It is hardy to zone 5 and is not frost tender. It is in flower from Jun to October, and the seeds ripen from Jul to October. The flowers are hermaphrodite (have both male and female organs) and are pollinated by Wind.It is noted for attracting wildlife.
Suitable for: light (sandy), medium (loamy) and heavy (clay) soils. Suitable pH: acid, neutral and basic (alkaline) soils. It can grow in semi-shade (light woodland) or no shade. It prefers moist soil.
Cultivation of Yellow Dock:
Succeeds in most soils, preferring a moist moderately fertile well-drained soil in a sunny position. The plant does not need any help in growing, it is doing very nicely in Britain where it is a serious weed of agriculture. A very important food plant for the caterpillars of many species of butterfly
Propagation of Yellow Dock:
Seed – this plant does not require any help in its propagation.
Collection: The roots should be unearthed in late summer and autumn, between August and October. Clean well and split length ways before drying.
Culinary uses of Yellow Dock:
Edible Parts: Leaves, Seed.
Edible Uses: Coffee.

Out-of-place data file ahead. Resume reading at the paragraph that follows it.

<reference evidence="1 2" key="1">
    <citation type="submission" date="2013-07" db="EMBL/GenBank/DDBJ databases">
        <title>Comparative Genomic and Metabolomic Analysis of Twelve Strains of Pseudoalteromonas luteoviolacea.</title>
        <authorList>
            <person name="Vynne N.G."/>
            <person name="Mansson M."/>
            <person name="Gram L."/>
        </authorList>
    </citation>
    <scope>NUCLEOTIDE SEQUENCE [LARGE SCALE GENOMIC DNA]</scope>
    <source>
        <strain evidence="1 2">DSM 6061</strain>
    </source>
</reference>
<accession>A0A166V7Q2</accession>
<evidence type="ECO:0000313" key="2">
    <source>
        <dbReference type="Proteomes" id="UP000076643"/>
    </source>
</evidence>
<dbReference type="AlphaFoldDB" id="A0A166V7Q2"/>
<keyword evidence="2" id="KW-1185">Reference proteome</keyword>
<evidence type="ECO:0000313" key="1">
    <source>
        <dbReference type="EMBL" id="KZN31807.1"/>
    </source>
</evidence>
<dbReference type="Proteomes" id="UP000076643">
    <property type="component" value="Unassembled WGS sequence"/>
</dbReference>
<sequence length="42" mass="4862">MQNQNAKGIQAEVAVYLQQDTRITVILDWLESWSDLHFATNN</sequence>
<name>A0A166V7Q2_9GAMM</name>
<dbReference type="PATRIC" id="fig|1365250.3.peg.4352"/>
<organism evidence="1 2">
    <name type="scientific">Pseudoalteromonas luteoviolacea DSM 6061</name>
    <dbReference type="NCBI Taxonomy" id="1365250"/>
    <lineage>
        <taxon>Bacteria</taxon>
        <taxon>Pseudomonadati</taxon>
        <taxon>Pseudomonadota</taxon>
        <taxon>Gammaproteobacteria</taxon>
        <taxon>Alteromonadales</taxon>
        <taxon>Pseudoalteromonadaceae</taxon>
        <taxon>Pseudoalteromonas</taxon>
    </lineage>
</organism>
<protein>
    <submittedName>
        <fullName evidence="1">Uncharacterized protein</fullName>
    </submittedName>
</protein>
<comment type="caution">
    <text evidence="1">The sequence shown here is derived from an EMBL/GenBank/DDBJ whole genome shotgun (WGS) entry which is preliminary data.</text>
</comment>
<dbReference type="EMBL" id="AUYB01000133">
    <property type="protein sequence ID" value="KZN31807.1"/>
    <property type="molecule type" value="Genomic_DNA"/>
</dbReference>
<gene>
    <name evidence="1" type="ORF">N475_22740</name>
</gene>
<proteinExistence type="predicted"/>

Leaves – raw or cooked. They can also be dried for later use. The leaves can be added to salads, cooked as a potherb or added to soups. Only the very young leaves should be used, preferably before the stems have developed, and even these are likely to be bitter. If used in early spring and in the autumn they can often be fairly pleasant tasting. The leaves are very rich in vitamins and minerals, especially iron and the vitamins A and C. A nutritional analysis is available. Stems – raw or cooked. They are best peeled and the inner portion eaten. Seed – raw or cooked. It can be used as a piñole or can be ground into a powder and used as a flour for making pancakes etc. The seed is very fiddly to harvest and prepare. The roasted seed has been used as a coffee substitute.
Figures in grams (g) or miligrams (mg) per 100g of food.
Leaves (Fresh weight)
- 21 Calories per 100g
- Water : 92.6%
- Protein: 1.5g; Fat: 0.3g; Carbohydrate: 4.1g; Fibre: 0.9g; Ash: 1.5g;
- Minerals – Calcium: 74mg; Phosphorus: 56mg; Iron: 5.6mg; Magnesium: 0mg; Sodium: 0mg; Potassium: 0mg; Zinc: 0mg;
- Vitamins – A: 1.38mg; Thiamine (B1): 0.06mg; Riboflavin (B2): 0.08mg; Niacin: 0.4mg; B6: 0mg; C: 30mg;
Actions: Alterative, laxative, hepatic, cholagogue, tonic.
Part Used: Root.